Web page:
The only strategy that I know of with cholent is to make it hot, goopy, meaty, and savory.
Cholent is a beef stew typically eaten for Shabbat lunch.
Basic ingredients: beans, barely, potatoes, fatty fanken meat, sometimes a kishka is thrown in, onions and other veggies, salt, pepper, and lots of savory spices.
Usually it cooks in a crock pot overnight.
The sephardim call this dish Hamin (instead of cholent) and typically put in some hard-boiled eggs as well.
With cholent, you can essentially throw in the kitchen sink as long as it add to the heartiness and flavor of the dish.
Eating cholent is such a tradition that it is almost considered a special mitzvah to do it. Ah, would that make it commandment #614?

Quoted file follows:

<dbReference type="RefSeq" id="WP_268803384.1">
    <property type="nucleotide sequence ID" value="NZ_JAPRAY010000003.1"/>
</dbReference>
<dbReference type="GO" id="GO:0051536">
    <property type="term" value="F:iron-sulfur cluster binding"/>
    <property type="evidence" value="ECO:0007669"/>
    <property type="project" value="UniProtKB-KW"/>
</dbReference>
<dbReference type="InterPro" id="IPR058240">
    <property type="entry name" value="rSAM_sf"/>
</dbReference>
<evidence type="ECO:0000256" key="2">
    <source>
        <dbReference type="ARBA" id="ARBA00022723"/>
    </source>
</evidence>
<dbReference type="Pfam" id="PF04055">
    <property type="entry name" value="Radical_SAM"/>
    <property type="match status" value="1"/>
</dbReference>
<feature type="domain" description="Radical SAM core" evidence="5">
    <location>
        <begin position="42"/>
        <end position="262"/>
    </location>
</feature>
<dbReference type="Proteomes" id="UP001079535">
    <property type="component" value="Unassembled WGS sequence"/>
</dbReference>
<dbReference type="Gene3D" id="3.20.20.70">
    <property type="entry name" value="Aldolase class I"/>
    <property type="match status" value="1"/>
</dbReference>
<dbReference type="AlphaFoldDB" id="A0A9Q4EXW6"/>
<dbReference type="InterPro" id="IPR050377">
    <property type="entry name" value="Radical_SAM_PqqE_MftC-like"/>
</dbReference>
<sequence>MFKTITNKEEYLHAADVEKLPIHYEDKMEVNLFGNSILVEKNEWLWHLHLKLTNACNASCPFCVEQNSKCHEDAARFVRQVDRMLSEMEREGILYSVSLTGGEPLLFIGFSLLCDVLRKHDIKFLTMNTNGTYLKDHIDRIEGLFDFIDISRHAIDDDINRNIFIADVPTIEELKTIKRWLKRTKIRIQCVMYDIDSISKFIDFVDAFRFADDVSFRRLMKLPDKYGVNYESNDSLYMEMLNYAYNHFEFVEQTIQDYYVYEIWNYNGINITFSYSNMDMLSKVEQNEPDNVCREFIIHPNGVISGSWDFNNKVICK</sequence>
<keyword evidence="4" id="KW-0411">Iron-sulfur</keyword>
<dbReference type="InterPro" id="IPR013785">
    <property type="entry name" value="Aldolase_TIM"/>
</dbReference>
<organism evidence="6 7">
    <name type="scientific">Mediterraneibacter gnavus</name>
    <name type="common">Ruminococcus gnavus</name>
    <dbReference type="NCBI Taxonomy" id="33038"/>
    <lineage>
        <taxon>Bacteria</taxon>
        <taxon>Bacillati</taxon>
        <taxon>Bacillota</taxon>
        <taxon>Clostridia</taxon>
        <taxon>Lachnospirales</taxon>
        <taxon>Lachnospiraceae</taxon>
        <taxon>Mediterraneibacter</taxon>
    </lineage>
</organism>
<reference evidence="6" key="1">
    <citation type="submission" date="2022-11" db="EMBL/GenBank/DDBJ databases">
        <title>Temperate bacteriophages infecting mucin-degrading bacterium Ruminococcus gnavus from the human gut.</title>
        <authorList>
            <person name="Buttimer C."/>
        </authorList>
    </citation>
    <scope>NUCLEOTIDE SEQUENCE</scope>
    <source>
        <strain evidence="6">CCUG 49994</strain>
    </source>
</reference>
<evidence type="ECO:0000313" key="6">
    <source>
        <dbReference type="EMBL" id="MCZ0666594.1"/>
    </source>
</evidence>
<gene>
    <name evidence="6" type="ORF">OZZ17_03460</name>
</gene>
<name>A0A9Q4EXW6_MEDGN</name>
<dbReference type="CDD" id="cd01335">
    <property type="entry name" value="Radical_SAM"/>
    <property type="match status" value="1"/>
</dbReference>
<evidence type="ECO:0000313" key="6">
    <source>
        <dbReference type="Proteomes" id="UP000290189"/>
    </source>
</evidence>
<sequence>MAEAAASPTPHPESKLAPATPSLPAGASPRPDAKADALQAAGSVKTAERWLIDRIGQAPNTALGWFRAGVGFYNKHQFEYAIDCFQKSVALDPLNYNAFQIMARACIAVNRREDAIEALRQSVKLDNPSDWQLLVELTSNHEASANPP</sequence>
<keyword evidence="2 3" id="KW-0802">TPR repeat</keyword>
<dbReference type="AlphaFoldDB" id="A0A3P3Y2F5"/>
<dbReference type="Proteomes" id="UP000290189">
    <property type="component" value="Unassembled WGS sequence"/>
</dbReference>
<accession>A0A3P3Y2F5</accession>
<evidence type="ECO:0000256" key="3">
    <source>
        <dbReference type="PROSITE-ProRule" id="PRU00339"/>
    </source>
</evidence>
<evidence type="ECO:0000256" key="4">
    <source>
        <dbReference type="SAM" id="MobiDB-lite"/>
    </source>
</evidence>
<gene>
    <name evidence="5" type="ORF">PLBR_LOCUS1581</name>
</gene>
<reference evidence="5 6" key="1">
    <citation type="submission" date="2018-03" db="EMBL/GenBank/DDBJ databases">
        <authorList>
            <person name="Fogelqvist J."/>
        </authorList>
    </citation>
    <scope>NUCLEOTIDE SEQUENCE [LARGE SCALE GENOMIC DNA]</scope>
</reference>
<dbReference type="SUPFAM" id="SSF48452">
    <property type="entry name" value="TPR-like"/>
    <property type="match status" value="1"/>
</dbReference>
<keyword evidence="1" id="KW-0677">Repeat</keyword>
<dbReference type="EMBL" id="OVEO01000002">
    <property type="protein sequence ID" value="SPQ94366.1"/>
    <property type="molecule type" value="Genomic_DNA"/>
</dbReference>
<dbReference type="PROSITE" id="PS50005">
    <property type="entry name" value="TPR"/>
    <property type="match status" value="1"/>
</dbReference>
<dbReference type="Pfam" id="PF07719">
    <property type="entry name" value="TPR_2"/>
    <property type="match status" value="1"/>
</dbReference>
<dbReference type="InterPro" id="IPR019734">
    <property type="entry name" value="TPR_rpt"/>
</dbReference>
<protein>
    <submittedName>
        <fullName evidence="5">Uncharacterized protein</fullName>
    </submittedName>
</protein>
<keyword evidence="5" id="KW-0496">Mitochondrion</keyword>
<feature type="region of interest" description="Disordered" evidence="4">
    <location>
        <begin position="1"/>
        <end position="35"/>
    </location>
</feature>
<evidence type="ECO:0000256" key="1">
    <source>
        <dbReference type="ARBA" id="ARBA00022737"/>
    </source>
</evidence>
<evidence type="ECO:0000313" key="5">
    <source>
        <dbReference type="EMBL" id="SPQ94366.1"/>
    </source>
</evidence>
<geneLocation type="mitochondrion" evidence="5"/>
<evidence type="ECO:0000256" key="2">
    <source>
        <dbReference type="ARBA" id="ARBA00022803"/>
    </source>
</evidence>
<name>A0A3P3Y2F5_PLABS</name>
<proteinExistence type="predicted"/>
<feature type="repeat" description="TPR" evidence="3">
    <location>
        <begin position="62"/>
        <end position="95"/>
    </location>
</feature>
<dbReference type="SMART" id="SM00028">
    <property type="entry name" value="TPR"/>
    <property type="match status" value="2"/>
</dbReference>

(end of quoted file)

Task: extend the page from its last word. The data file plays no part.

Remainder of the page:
When cholent is served at the kiddish (the meal after Shabbat services in synagogue), it is usually the highlight where everybody gathers around with big laddles to dig in and get the nice portions of meat bopping around in the stew or often sunken to the very bottom to be found and surfaced by the lucky lunch patrons.
In New York, my friends used to have a running joke that there was a secret ingredient the Rebetzin used to make it so good–what it was, all bets were on.
The biggest problem with cholent are the loads of beans (“the musical food”) and the most unpleasant odor-filled aftereffects–and of this we will not speak again!
What type of game can you play with cholent? You can probably just toot out the answer when you’re ready. 😉
(Source Photo: Andy Blumenthal)